*Scroll down for the free pattern list below. Free amigurumi jiggly puff keychain pattern click here*
Recently, I've needed a healing outlet. On March 14th, 2017, Musd, our family dog (a small apricot-peach poodle, our forever puppy) passed away. Snowstorm Stella blanketed our streets with inches of snow, crying ice pelts and freezing rain. My sister never calls me on the phone (millennials!), so when she called me that morning, I knew it was an urgent call. I could barely understand her through all her crying, but I already knew why she was calling me. "Musd is dying!"
Both Phil and his daddy were home when I ran out and half walked, half-ran, across snow-covered street after street. Amidst all this white downpour of snow, and with the harsh cold wind whipping at my face, I could barely see. I rushed as fast as I could to say goodbye to Musd. "Please hold on, baby..." I begged.
I'm no stranger to painful goodbyes and death of loved ones, but Musd's passing still pains me, and I'm tearing up as I write this. We wrapped her in a blanket, closed the lights, and kept our hands on her. She sniffed my hand, but she wasn't really there any more. Minutes after I arrived, she exhaled her last breath. I really believe that she waited for me before she passed. Once upon a time, almost 16 years ago, she came into our lives, a happy little poodle. In that quick moment, she was gone forever.
I didn't want to start this post with something so personal and painful, but death is a part of life. And healing must occur in order for us to move on, and go forth with our lives. I needed to heal quickly. I'm a mommy, wife, daughter, professor, blogger. I needed to be me again. And Musd wouldn't want me to be sad! I truly believe she's in a good place now, happily running around, smiling at the sun, and perhaps meeting up with my grandpa, who liked her very much.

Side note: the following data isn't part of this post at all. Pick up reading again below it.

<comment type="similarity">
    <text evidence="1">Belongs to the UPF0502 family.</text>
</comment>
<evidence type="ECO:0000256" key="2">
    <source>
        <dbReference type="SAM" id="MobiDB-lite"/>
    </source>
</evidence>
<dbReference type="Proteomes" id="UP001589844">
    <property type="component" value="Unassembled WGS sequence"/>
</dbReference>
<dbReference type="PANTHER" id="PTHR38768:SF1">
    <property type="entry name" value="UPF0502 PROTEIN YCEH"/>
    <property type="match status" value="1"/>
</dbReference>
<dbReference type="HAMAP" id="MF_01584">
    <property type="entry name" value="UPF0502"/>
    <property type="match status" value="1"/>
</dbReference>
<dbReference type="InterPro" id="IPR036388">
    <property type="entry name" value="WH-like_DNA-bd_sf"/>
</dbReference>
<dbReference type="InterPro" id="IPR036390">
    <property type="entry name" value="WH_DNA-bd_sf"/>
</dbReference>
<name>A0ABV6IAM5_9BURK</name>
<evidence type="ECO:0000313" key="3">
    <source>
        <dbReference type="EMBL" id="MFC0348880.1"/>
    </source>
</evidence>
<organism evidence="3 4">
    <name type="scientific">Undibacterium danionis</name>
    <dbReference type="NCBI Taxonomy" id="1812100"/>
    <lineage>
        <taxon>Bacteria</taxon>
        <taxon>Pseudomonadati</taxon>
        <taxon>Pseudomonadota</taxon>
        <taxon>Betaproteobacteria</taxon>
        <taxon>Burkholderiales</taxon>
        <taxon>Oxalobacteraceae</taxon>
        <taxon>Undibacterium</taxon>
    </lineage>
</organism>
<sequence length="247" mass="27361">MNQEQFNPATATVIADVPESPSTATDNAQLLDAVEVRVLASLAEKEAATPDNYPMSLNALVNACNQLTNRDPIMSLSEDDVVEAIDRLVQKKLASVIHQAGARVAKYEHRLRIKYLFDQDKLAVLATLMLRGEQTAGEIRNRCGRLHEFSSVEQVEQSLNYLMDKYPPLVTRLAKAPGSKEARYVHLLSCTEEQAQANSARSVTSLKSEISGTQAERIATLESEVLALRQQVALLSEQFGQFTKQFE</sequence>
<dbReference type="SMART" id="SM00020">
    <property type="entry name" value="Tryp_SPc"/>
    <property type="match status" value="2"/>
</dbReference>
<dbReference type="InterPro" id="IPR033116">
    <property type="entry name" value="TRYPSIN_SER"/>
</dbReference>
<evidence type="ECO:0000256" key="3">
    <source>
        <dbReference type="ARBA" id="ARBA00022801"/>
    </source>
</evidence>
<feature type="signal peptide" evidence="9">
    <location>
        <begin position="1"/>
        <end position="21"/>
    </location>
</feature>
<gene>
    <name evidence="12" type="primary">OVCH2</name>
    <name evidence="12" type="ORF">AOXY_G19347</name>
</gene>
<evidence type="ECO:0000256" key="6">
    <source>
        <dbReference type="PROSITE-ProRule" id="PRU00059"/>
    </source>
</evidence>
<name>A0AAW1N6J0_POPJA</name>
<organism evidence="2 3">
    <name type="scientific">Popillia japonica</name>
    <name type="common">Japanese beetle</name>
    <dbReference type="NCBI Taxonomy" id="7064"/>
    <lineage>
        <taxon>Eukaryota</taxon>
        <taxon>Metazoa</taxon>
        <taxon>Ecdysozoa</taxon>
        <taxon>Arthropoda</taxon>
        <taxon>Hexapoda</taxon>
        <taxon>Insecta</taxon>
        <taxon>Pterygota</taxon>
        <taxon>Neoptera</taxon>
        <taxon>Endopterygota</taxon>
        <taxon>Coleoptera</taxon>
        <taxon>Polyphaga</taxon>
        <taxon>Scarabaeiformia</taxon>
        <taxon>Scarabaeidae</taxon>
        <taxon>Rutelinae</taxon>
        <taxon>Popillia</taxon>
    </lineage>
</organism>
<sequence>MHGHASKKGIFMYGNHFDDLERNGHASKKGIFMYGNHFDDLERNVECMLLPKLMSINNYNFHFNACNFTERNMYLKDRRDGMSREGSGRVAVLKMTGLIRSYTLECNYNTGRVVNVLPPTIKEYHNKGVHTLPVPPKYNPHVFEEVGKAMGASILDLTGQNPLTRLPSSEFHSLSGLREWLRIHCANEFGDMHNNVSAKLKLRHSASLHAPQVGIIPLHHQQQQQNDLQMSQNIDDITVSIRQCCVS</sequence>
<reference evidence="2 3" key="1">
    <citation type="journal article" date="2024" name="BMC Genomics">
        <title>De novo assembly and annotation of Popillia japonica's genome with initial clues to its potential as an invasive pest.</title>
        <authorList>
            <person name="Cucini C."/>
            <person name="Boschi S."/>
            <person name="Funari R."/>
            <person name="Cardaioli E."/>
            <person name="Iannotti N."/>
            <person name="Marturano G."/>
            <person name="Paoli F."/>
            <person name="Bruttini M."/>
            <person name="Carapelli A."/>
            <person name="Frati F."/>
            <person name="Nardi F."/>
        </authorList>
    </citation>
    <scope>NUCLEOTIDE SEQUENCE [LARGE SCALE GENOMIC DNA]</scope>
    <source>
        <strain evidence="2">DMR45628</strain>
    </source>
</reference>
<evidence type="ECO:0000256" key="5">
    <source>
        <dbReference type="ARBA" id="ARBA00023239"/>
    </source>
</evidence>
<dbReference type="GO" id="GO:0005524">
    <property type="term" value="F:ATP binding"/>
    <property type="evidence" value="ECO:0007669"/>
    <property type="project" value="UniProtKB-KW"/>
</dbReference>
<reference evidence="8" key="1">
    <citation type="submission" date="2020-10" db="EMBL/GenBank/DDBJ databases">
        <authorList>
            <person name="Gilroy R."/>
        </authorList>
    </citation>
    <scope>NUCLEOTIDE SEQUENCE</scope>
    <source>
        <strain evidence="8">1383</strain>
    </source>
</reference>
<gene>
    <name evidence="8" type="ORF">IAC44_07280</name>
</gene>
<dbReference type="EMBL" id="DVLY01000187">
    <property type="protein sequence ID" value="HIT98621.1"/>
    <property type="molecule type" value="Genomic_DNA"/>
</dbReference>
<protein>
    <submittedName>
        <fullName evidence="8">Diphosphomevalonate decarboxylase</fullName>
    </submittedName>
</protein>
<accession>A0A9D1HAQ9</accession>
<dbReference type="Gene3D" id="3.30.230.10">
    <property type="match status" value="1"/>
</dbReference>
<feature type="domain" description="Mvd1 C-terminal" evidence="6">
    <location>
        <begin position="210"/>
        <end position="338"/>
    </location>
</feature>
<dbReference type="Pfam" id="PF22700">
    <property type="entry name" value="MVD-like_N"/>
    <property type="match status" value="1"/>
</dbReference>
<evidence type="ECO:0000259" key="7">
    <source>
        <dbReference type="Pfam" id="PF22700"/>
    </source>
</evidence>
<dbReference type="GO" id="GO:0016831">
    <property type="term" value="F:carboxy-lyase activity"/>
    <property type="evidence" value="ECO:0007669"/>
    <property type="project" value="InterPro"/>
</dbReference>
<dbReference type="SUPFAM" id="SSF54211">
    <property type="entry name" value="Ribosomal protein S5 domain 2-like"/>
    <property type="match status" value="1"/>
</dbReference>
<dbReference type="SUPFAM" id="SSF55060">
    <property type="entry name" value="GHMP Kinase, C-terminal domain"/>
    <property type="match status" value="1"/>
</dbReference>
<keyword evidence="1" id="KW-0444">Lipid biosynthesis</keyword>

My love for amigurumi and crocheting blossomed only after Musd left us. Crocheting helped me occupy quiet and sorrowful moments. I lost interest in video games and TV, but was drawn to the crochet hook. I lost myself in yarn and my creations.
I was five years old when my paternal grandma taught me how to knit. (She said I was too talkative and energetic. Knitting in a way was my baby sitter, haha.) When I was a child, my great grand aunt knitted vests and hats for me to last me for years. Knitting was her favorite hobby. When she left the world, she left us with all her needles and crochet hooks. My mom taught me how to crochet when I was an older teen. I only learned how to crochet scarves then, and soon grew bored because no one wore my scarves, and I hated itchy wool scarves myself! (LOL)
My love for knitting and crocheting spans decades, but it was only recently that I've learned how to start a "magic loop" and create dolls and amigurumi toys, starting with the magic loop.
To be able to make something with yarn and my hands, and to gift my creations to others and bring them joy, are all part of the healing magic of amigurumi crocheting. I highly recommend you pick up a crochet needle, some acrylic yarn, and start crocheting. All you really need is to learn how to make a magic loop, chain, single crochet, decrease, increase, double crochet, and fasten off to make some very basic amigurumi dolls and toys!
Having a healing outlet and a great support system is so important, especially during mourning. Crocheting and amigurumi to me are magical. I still miss Musd, every day, but I'm healing. I can't wait to make an amigurumi version of her, my beloved forever puppy. (See you at that rainbow bridge, buddy!)
I'd love to see your creations and hear your thoughts. What is your creativity outlet? Was there a time you needed a healing outlet?
Free Amigurumi Patterns (Free amigurumi cat, panda, and narhwal patterns, plus letters!)
Download the PDF here that includes links to our favorite free patterns here. The list will grow, so be sure to bookmark this page!
Happy crocheting, everyone!